How to hide (and show) the UISearchBar in a UITableView

If you add a UISearchBar to your table view (see previous article) it’s just sitting there by default. Chances are you’d like to hide it when your table view first loads.

You can do this by adding the following method, and call it whenever you’d like to make it disappear (call it from your viewDidLoad method for example, or via an observer from another class):



Now it’s hidden, users make a search, hit cancel… and then it comes back into view. Wouldn’t it be nice if we could hide it again after users are finished with their search? And sure we can! We’re already conforming to the UISearchBarDelegate protocol, so all we need to do is to implement the following method and react to the cancel button:



We could implement the same code as above, or just call the viewWillAppear method again.

Note that you have to set the search bar’s delegate to your class for this to work. Searches are working fine when it’s not set, but to react to the cancel button it needs to be set (either in code or via the Connections Inspector in Interface Builder).

You can find a full demo project on GitHub: Table Search 2013 (updated for iOS 7)


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17 thoughts on “How to hide (and show) the UISearchBar in a UITableView

  1. I forgot to mention how to bring up the search bar with an IBAction, now that it’s hidden. All we need to do is associate an action with a button (say that nice looking loupe search logo in a navigation bar), then make the search bar the first responder:

  2. The goal can easily be accomplished with the help of setContentOffset of tableview. below is the code

    self.tableView.contentOffset = CGPointMake(0, self.searchDisplayController.searchBar.frame.size.height)

  3. Better to place this code under – (void)viewDidLoad method
    as ViewDidAppear will cause the tableview to shift up every time you navigate to and from a child view.

  4. iOS 7 Update

    Bringing up the search bar by making it the first responder no longer works in iOS 7: the cancel button won’t be responsive anymore. Instead, we can use this method:

    Thanks to Janos Homoki for this tip.

  5. Thanks million Jay!

    I have one issue if you can help me with it, when I click on the search button it will show the search bar but the cancel button won’t work and you will be stuck in the search bar, the reason that I can see I when I click the search button it won’t go to the top where the search bar is, instead it will show it where you stop in the table view, but when I scroll to the top and I click the search button everything works fine.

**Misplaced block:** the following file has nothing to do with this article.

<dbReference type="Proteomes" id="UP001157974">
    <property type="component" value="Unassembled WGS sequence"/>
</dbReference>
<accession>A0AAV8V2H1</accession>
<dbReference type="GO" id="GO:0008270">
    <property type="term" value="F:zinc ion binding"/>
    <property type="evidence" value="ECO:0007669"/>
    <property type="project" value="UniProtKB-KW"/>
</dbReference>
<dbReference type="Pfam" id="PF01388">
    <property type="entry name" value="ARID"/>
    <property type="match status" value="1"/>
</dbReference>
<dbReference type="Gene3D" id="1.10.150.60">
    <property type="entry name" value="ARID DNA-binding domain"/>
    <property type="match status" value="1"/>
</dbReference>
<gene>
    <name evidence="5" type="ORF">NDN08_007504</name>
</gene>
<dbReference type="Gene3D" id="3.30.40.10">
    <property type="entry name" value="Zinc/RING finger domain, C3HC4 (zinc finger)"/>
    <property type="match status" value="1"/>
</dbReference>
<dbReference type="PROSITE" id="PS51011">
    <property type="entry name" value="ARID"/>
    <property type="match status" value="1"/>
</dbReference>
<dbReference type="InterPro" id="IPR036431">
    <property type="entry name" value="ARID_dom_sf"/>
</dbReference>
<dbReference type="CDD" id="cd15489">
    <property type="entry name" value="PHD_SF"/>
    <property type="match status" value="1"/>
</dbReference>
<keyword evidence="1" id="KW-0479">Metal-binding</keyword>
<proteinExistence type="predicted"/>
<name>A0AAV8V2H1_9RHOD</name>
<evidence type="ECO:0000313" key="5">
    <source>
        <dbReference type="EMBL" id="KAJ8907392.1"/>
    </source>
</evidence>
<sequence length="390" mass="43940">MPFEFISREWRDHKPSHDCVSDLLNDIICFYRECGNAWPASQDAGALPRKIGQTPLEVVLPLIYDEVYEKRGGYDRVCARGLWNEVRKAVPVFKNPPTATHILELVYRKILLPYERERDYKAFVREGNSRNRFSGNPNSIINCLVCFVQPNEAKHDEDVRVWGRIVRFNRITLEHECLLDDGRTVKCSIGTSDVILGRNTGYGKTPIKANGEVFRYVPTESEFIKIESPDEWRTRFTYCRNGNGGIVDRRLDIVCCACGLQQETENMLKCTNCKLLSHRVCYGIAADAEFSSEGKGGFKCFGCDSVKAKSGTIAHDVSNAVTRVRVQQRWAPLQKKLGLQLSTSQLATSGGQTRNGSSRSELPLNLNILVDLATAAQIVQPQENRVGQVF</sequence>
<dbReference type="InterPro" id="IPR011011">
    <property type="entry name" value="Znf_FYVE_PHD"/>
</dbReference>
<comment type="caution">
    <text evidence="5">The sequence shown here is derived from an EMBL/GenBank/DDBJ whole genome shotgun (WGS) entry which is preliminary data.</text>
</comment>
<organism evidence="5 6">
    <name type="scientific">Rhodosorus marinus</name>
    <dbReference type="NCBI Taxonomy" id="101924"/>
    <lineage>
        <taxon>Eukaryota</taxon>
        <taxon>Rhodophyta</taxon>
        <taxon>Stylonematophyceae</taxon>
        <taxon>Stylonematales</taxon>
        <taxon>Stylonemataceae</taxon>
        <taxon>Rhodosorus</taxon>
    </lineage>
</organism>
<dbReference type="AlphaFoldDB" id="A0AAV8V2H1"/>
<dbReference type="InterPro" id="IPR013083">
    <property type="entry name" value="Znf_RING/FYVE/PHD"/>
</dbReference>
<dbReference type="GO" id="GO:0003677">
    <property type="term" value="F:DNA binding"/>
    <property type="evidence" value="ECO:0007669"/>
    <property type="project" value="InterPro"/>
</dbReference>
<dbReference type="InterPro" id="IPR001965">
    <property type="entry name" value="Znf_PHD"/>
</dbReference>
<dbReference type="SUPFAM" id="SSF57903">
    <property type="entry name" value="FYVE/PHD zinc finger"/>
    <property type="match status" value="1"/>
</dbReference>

Could you help me in this I really appreciate it.

    1. Sorry for posting lots of comments, I just fixed the problem I discovered that i have two search bar declaration and didn’t know about it. now it is working fine all thanks to you!

  6. No problem Sal, the more comments the merrier! Glad you could sort it out, it’s not the easiest exercise I find.

    Considering that in jQuery Mobile it takes ONE additional parameter to create a searchable table view, such a basic feature is way to complicated in iOS.

  7. iOS 7 – Update #2

    I’ve noticed that when your table does not have a header, then the first cell will be slightly cropped at the top when the search controller is cancelled. There’s some new effect that makes this happen. It’s not noticeable when your table has a header, but if it does not it’s just plain annoying – and once again totally undocumented by Apple.

    To avoid this, let’s buffer the space above the first cell by setting a height for our non-existent header on iOS 7:

    Note that this phenomenon does not seem to happen in my Demo Project – but I have noticed it on other custom projects where the height of table view cells is larger than the default. Just thought I’d mention it.

  8. iOS 7 – Update #3

    If you’re hiding the search bar from another view via an observer, iOS 7 shifts the cells of all views up that listen to the observer. I guess this is expected behaviour, and iOS 6 just didn’t do it. To avoid this, hide the search bar in iOS 7 as usual, and also scroll the table to the top position:

    For completion, here’s the full method:

    The fun never stops with iOS 7 does it…

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